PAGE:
It’s not surprising to see beginners damaging their bicycles from their DIY bike maintenance routines. Most think that with a Phillips head screwdriver, a WD-40 canister, and one set of Allen keys, they can mend any bike problems. They usually end up destroying the bicycles – making some humorous mistakes.
So, if you’re a beginner, pay attention to this article and learn how you can avoid these common bike maintenance errors:
#1 Over-tightening the derailleur screws
This is one of the common bike maintenance mistakes beginners make. The screws in your derailleurs aren’t loose, so don’t tighten them. Those screws are left loose to a certain limit so that the derailleur can move. If you’ve bought a new bike or a bicycle mechanic has repaired your bike, you don’t need to wind up those screws again.
If you’re having shifting problems, it’s likely that there may be some issues with cable tension or your derailleur hanger is bent.
#2 Lubing brakes to silence the noise
If your bikes are screeching, using oil or grease won’t remediate it. If your bike has rim brakes, then it’s highly likely there’s a problem with the set-up of the brake pads. Reset the brake pads to avoid the squeal. If you see the pad are old or dry, replace them with new brake pads.
If you’re using disc brakes, replacing them with new ones is the best option. If the squealing isn’t that loud, cleaning the rotors should provide some respite.
#3 Using the wrong lubricant
WD-40 is really great for some things such as loosening a jammed bolt or removing glue residue from stickers, but you should not it for lubing your bike chain. You can, however, use a WD-40 made for lubing bike chains, which you can buy from ‘WD-40’ branded stores/online.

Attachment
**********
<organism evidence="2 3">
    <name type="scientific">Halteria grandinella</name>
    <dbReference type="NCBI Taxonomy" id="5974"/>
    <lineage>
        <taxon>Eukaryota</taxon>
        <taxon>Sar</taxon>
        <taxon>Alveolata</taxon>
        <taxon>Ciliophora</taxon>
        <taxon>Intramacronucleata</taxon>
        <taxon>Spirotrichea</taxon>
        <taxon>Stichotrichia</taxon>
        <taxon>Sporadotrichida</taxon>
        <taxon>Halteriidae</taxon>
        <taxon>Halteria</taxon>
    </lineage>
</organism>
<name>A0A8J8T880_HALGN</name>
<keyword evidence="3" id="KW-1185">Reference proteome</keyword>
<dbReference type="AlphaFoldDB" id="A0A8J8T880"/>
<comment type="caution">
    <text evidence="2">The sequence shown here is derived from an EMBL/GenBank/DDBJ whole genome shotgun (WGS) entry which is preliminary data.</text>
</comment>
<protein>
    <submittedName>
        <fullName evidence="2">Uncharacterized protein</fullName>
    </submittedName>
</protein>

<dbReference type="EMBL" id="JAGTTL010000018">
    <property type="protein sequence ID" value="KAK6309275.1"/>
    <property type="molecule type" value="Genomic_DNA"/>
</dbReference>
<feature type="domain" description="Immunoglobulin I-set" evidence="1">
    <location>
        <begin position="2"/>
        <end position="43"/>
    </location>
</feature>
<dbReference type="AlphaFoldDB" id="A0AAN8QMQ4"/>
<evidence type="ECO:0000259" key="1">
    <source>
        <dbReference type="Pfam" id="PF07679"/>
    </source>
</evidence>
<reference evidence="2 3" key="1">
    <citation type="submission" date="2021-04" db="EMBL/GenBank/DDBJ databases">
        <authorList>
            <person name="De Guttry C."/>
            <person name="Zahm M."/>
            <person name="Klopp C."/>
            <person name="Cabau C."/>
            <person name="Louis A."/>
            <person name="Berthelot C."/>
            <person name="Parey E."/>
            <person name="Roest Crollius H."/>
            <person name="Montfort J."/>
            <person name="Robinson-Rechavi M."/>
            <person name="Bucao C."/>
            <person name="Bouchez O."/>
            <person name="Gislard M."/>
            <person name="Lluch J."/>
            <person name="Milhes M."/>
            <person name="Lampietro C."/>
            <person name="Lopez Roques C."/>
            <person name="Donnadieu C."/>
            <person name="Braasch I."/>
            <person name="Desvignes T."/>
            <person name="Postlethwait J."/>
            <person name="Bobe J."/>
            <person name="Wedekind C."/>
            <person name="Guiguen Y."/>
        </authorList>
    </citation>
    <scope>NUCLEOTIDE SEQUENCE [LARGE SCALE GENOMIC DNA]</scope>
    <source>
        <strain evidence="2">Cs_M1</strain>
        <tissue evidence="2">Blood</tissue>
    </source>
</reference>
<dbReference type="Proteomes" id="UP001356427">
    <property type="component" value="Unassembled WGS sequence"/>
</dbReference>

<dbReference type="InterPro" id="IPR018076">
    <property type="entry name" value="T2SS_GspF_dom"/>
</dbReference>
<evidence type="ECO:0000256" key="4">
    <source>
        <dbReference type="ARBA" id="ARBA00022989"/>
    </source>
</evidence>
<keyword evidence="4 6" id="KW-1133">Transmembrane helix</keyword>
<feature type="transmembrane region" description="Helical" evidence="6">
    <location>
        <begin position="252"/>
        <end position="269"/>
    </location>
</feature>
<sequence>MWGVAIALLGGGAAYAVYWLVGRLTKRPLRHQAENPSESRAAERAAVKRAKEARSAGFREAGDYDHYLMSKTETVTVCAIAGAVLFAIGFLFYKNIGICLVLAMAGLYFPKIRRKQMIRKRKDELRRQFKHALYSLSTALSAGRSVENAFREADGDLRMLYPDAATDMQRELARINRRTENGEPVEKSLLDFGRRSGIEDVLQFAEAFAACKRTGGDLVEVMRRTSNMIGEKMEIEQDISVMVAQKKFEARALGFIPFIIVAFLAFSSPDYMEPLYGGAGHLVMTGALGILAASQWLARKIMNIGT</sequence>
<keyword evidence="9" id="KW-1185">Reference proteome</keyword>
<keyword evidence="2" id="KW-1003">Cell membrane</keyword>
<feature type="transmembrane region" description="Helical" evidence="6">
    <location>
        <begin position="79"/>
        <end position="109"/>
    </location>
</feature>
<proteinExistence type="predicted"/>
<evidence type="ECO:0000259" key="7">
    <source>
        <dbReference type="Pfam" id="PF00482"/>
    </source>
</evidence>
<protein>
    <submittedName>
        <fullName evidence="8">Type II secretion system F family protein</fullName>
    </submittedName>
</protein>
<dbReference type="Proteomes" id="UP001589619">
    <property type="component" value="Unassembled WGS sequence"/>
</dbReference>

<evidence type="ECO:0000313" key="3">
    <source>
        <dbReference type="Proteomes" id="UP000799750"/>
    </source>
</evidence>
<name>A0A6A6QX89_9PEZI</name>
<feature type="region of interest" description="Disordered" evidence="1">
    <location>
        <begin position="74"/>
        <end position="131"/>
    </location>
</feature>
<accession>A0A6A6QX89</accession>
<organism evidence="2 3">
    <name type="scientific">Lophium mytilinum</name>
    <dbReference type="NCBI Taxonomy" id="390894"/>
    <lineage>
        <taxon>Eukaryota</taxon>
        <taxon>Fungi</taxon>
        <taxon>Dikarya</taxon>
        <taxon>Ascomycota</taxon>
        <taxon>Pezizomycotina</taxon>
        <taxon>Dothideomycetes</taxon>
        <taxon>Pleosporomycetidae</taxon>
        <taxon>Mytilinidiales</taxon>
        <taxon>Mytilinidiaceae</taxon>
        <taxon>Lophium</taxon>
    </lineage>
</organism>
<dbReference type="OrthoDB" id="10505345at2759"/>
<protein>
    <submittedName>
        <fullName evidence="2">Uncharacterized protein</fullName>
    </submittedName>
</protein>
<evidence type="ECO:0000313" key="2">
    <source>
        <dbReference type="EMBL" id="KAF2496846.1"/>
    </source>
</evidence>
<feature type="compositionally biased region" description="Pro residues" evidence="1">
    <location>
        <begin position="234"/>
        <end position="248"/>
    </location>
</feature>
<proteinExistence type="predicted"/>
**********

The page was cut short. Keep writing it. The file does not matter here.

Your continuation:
When it comes to lubricating chains, any lube that remains outside the rollers and links will amass dirt and grit. As time goes by, this will wear out the chain. So, after lubing your chain, give some time for the fluid to settle in, and then wipe off the excess.
Applying lube on top of dirty lube will surely shorten the lifespan of your bike chain. So, wipe your chain with a clean rag before lubing and after every ride.
#4 Over-tightening the headset
When it comes to bike maintenance, it’s commonly assumed that the top preload bolt should be extremely tight. This eventually leads to a stiff headset bearing or a stripped star nut. Keep in mind, the top bolt only needs to tight enough to offset the headset bearing play. If you notice resistance in steering your bike, it’s likely that the top bolt is too tight.
#5 Not closing quick releases correctly
It’s common to see quick release skewers being used incorrectly. Quick releases come with an open and a closed position. Before riding, adjust the quick release in the closed position.
After tightening the nut opposing it, the quick release lever should be locked into position. Before riding the bike, make sure the lever is tight enough that can’t open with your fingertips.
#6 Poorly inflated tires
It’s not uncommon to see cyclists riding with poorly or overly inflated tires. Simply add pump up your tires before going out if you realize the tires need air. It will make a lot of difference in your riding quality.
Another common mistake is using Presta valves. Presta valves are quite delicate, so it’s important you don’t twist them overly. If you want to release air, ensure the nut is unwounded at the top of the threaded shaft and depress the valve slightly. Connect and remove the pump in a straight line. The tightening of the nut should be finger tight, anything more and you’ll compromise the seal.